Walmart (WMT -0.15%) stock fell over $13 per share, or around 10%, in after-hours trading on Monday after the big box retailer released a disappointing update for its second quarter and full-year fiscal 2023. The news shocked investors because Walmart isn't scheduled to report Q2 fiscal 2023 earnings until mid-August. Similarly, Target (TGT -1.02%) released an intra-quarter guidance cut in early June that sent its stock tumbling.

Walmart and Target aren't known to release such market-moving results in between earnings reports -- which adds a level of uncertainty to the broader stock market. However, there are reasons to believe that Walmart's guide down wasn't much of a surprise at all. And in many ways, it was easy to see coming. Here's how to digest Walmart's guidance cut and why the stock could be a buy now.

Two adults pushing cheering child in shopping cart in parking lot.

Image source: Getty Images.

Breaking down the update

Walmart now expects fiscal 2023 sales to be 4.5% higher than the prior year -- which sounds decent until you factor in the higher costs due to inflation. That effect is seen through the operating income guidance, which is expected to be down 11% to 13% in fiscal 2023 from the previous year. Similarly, adjusted earnings per share are expected to decline by 11% to 13%. 

If Walmart's guidance comes in as expected, it will make for an ugly chart. 12% lower operating income would give Walmart $22.8 billion in fiscal 2023 operating income, nearly as low as the $22.6 billion it made in the heavily pandemic-affected fiscal 2021. Walmart's operating income would be 18% lower than the $27.7 billion it earned 10 years ago.

Chart showing rise in Walmart's operating income and fall in its operating margin since 2018.

WMT Operating Income (Annual) data by YCharts

Walmart is expecting its full-year operating margin to be 3.8% to 3.9% -- which is below its 10-year median of 4.6%. Simply put, higher revenue isn't enough to combat rising costs.

The same story, just getting worse

Walmart is signaling continued margin pressure as input costs (such as labor, fuel, shipping and logistics, and product costs) continue to squeeze profitability. On top of that, there's a shift in product mix away from discretionary products toward consumer staples such as food and other basic household essentials.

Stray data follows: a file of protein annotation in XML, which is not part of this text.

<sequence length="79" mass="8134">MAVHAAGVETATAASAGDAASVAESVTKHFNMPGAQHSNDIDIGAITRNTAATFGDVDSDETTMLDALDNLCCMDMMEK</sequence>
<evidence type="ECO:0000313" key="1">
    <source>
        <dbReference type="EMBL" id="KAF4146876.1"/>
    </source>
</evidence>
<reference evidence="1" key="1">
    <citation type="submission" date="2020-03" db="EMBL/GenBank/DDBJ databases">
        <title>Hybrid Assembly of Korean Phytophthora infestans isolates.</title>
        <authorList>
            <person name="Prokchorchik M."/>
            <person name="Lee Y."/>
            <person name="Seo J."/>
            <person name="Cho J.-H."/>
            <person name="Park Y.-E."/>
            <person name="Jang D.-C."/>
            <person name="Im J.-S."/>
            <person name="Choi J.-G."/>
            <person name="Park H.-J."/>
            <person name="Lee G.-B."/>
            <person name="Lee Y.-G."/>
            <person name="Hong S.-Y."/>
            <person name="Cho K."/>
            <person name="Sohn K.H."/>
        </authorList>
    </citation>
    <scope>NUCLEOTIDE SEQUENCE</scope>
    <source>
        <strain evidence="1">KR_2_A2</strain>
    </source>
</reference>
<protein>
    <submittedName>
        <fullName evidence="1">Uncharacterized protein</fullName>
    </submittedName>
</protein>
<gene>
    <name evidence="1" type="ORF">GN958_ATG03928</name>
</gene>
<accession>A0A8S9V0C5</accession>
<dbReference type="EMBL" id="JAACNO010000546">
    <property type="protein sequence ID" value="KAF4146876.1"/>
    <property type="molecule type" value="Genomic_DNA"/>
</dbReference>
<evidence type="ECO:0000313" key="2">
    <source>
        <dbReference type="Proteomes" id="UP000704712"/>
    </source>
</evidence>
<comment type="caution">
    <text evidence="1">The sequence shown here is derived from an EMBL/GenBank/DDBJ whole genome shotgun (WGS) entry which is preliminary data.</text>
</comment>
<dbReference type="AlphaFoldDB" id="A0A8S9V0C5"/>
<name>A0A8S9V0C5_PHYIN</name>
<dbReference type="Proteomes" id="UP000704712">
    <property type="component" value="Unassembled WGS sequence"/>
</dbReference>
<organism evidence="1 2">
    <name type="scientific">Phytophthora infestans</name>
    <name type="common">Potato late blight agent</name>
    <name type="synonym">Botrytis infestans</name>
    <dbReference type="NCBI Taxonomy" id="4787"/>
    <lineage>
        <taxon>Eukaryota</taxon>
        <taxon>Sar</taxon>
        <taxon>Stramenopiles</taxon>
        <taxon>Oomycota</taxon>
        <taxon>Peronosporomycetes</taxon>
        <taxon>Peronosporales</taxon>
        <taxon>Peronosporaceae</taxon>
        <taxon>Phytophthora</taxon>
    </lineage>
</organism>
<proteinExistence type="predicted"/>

Walmart's promise to its customers is to offer the lowest prices. Low prices mean low margins. However, Walmart tends to have higher margins on apparel than food, and then even higher margins on electronics, furniture, and other bigger-ticket products. These items were selling like hotcakes when consumer spending was strong in the calendar years 2020 and 2021.

However, this year is different. Walmart finds itself with too much inventory of products that simply don't have the demand they did a few quarters ago. On top of that, Walmart is facing a season shift from summer to fall and must discount summer goods to make room for the fall season.

The challenge for Walmart is that it has to predict customer demand months in advance. Supply chain disruptions and increased demand during the pandemic pressured Walmart and other retailers to order ahead of time and carry larger inventories. That's not a problem when consumer spending is on the rise. But when it's trailing off, that leaves Walmart backpedaling to reduce its current inventory and make sure it isn't over-ordering in case this holiday season is weaker than was initially expected.

Where to go from here

Walmart's announcement isn't particularly surprising, given management's commentary on the first-quarter fiscal 2023 earnings call. Rather, the news further underscores the harsh reality that Walmart's business could be in a slog for a while before it returns to growth.

In this vein, it makes sense that Walmart stock has sold off back toward its 52-week low. However, for investors looking for a blue-chip dividend stock to add to a diversified portfolio, Walmart's 1.8% dividend yield and market-leading position may be worth taking a look.